5S is a system of organization designed to prevent items, tools and equipment from being lost or misplaced. It focuses on prevention to achieve a workplace that is more efficient, effective and organized.
The concept of 5S originated with the Japanese. The “5” refers to five Japanese words that begin with the letter “S” when translated into English. There are many definitions (some available in great depth); below is a basic, layman’s description for each step.
• Sort: Determine what is appropriate or necessary, and discard everything that is not.
• Set in Order: Organize and arrange the appropriate items so that they are easy to access, use and return to their proper place.
• Shine: Keep the work area clean for safety, maintenance and inspection.
• Standardize: Apply the first three steps to achieve a standardized work area.
• Sustain: Put procedures in place to ensure the continuation of correct practices.
Safety is sometimes included as the sixth “S,” but whether intentionally incorporated or not, the natural conclusion of a 5S workplace is a safe, productive environment.
Fostering a safe work culture
Most people take safety for granted until something goes wrong, but the beauty of 5S programs is that they proactively identify and resolve potential safety hazards.
According to OSHA, some of the most common industrial accidents involve slips, trips and falls — resulting in 15 percent of all accidental deaths. This statistic seems nonsensical, and yet simple 5S solutions could help prevent some of these accidents.
• Are slippery/wet surfaces identified with visual warning signs — such as temporary, fold-up signs or other floor signs?
• Is equipment properly stored, or is it left in walkways, becoming a potential tripping hazard?
• Does marking tape identify the correct placement for pallets and other facility storage, or are aisles crowded and disorganized?
Simple 5S practices and identification products — like floor tape and fold-up signs — can make all the difference to prevent commonplace accidents and injuries.
5S programs also go a step beyond safety to underscore personal accountability. For example, when employees know that they must return tools and equipment to visual, designated storage places, they know that their supervisors — at a glance — can see if these items have been returned properly.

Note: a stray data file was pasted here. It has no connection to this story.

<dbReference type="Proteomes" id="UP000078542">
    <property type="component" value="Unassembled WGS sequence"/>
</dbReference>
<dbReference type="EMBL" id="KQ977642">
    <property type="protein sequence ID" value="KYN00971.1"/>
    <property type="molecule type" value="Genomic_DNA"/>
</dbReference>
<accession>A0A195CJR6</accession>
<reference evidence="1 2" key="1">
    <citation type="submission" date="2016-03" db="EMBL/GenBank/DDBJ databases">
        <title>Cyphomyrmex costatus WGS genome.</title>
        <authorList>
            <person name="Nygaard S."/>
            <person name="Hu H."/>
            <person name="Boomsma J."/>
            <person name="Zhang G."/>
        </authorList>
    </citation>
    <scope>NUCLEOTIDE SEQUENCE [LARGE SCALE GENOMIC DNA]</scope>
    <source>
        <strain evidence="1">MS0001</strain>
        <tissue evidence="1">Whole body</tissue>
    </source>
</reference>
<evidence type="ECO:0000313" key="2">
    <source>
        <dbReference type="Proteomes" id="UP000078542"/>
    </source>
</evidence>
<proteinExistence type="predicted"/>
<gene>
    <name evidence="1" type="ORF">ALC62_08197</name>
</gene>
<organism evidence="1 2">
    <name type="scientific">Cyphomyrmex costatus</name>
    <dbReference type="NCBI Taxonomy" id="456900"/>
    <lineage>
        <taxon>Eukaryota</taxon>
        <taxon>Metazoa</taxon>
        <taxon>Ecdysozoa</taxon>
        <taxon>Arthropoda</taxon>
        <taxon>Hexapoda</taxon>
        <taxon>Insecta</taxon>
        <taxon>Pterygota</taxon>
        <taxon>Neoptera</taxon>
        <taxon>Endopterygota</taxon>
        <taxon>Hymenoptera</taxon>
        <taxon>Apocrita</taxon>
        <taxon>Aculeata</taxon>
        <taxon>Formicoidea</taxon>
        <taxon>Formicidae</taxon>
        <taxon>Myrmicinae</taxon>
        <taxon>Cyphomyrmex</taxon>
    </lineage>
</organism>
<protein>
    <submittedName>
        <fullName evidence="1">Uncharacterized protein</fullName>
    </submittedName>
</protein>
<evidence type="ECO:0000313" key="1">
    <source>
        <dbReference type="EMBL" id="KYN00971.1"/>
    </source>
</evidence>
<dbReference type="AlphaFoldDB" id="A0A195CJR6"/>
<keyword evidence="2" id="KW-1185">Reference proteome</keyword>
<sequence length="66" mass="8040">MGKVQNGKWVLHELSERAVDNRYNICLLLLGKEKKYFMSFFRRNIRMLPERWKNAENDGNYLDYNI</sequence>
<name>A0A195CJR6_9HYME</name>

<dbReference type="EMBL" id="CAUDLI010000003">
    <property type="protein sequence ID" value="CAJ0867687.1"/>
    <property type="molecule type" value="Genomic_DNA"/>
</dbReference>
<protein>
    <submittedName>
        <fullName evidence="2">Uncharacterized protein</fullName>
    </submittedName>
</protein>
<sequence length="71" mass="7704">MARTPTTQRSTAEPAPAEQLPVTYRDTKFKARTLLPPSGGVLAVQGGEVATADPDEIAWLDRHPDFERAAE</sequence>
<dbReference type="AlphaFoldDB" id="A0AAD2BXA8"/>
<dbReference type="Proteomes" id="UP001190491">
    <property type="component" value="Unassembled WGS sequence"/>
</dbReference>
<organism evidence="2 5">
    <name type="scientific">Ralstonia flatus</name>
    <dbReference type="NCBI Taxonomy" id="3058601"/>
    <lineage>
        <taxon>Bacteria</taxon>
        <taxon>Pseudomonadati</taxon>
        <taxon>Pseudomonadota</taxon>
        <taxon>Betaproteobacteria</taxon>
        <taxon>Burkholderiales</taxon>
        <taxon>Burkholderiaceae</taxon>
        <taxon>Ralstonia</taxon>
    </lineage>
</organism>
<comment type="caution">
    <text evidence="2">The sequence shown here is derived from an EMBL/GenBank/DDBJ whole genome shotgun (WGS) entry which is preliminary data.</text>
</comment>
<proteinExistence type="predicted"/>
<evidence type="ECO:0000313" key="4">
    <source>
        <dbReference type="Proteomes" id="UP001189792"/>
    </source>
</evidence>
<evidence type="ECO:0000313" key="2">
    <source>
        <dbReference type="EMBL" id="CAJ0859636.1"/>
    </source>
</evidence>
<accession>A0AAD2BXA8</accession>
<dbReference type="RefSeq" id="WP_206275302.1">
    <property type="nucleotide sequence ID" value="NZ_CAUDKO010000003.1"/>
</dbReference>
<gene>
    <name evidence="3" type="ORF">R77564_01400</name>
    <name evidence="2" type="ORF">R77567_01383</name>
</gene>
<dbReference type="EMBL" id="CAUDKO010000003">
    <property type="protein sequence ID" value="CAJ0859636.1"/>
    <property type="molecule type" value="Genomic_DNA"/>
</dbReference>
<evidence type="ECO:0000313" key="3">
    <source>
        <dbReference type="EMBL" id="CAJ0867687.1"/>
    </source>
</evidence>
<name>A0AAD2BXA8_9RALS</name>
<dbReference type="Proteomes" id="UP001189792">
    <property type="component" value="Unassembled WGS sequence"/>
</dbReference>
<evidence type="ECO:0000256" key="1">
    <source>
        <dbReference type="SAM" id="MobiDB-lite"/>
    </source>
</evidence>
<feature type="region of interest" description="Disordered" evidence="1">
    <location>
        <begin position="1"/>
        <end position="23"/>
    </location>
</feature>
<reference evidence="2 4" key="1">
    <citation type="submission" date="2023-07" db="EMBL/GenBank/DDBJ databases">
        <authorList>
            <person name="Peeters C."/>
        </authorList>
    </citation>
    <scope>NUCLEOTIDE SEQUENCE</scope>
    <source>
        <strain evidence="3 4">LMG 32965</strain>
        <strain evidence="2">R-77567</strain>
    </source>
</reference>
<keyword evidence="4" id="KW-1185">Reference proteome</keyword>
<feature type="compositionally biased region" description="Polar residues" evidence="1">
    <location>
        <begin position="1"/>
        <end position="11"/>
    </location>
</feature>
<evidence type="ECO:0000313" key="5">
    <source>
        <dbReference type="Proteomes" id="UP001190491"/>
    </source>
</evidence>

The end result is a more productive workplace and a more accountable workforce.
Finding visual solutions
The act of identifying problem areas is a visual exercise, so the solution needs to incorporate a visual improvement or result. Proper labeling, designated storage spaces, and communication centers are just a few ways to incorporate 5S practices into the workplace.
Product solutions abound to assist with implementation. These can range from equipment shadow boards to dry-erase centers that track key performance indicators (KPIs). Employers must first define their facility objectives, identify problem areas, and then invest in products and practices that will promote overall efficiency.
Companies that care
5S is not designed for an elite few but for ordinary, everyday companies that want to improve their efficiency and productivity levels. Through 5S programs, employers show employees that their jobs matter and encourage company-wide participation.
When a company makes an investment in a 5S system, employees take notice. It shows that the company is committed to the initiative and wants to do their part to help their employees achieve this goal by working together.